SEATTLE — Washington’s three law schools have announced they won’t participate in a longstanding annual ranking of such institutions, citing equity concerns about how the rankings are calculated.
Seattle University and Gonzaga University law school leaders said this week they won’t provide data to U.S. News & World Report, which compiles the rankings. They join the state’s other law school, the University of Washington School of Law, which announced last month it’d no longer participate.
This week’s decisions come after a boycott from several top law schools prompted U.S. News & World Report to amend its ranking methodology.
The changes include an increased focus on outcomes for law school students, such as getting a job and passing the bar exam, and give more weight to the availability of school-funded fellowships. The rankings will also place less emphasis on surveys from academics, lawyers and judges.
But the changes don’t address all the concerns raised by over 100 law school representativesduring recent meetings with U.S. News & World Report officials, according to The Associated Press. U.S. News & World Report is working to address additional concerns about socioeconomic factors, need-based financial aid, diversity, consideration of loan forgiveness and repayment assistance programs, The Associated Press reported.
Seattle University School of Law Dean Anthony Varona said in a statement Wednesday that the ranking system doesn’t align with his university’s core values and fails to consider many areas crucial to law school performance, focusing “far too much attention and funding on a limited and arbitrary set of objectives.”
Gonzaga School of Law Dean Jacob Rooksby announced Tuesday the school wouldn’t submit data this year, saying the rankings reward law schools for investments that have “little to do with improving educational outcomes.”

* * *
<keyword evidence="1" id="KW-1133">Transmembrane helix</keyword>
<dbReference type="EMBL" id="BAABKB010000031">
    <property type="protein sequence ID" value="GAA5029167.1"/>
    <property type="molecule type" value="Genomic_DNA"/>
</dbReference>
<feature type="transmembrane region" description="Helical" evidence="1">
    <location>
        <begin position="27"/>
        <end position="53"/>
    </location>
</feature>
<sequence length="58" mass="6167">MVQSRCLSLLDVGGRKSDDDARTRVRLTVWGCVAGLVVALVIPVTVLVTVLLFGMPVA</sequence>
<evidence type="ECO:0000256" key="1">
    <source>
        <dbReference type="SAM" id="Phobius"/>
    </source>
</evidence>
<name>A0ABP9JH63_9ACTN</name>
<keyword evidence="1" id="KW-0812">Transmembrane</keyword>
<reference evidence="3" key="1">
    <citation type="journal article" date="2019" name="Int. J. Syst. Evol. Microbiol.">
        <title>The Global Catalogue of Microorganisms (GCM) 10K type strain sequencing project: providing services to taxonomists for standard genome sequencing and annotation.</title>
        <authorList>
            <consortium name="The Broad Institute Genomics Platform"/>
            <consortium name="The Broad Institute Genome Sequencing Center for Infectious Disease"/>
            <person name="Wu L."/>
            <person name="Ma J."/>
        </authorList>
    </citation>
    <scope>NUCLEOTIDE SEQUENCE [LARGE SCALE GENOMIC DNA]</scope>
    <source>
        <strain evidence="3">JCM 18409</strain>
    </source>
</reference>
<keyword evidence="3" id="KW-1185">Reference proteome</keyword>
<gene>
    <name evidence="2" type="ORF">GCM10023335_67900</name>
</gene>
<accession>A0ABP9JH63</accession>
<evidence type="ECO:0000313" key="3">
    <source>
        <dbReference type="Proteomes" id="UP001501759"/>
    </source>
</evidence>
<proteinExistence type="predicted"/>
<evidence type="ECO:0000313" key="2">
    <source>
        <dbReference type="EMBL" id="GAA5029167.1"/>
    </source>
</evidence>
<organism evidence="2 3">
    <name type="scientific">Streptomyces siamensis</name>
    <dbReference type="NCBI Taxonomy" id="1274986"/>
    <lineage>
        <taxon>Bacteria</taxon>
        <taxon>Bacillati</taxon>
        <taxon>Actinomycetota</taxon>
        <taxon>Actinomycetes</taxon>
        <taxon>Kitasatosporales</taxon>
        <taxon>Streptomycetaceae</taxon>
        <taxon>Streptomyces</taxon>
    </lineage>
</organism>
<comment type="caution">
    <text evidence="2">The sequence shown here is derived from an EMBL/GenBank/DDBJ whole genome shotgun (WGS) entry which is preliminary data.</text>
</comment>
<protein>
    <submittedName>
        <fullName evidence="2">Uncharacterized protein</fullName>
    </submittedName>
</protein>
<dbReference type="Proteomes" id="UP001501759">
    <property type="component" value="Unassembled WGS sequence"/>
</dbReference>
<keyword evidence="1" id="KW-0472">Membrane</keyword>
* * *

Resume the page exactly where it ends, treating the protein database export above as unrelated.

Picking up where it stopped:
He said the rankings value arbitrary measures of “quality,” use imprecise variables as markers for excellence and reinforce structural inequality in the legal field.
Yale Law School was the first to announce it would not participate in the rankings. Dean Heather Gerken said in a blog post Nov. 16 that the ranking system is biased against programs meant to increase socioeconomic diversity, support lower-income students and encourage public service.
Several law schools across the country have since followed suit in withdrawing from the rankings.
U.S. News & World Report said it will continue ranking law schools, regardless of whether they submit data, in an attempt to continue to provide prospective students information about institutions across the country.
Schools that submit data will have more robust profiles, according to the media company, which said in a statement that that legal education is “neither monolithic nor static” and that its rankings might not capture individual nuances of each institution.
U.S. News & World Report had meetings with dozens of law school representatives to develop changes to its ranking system. The new methodology will be reflected in the 2023-2024 rankings, which are expected to be published in spring, the media company said in a statement.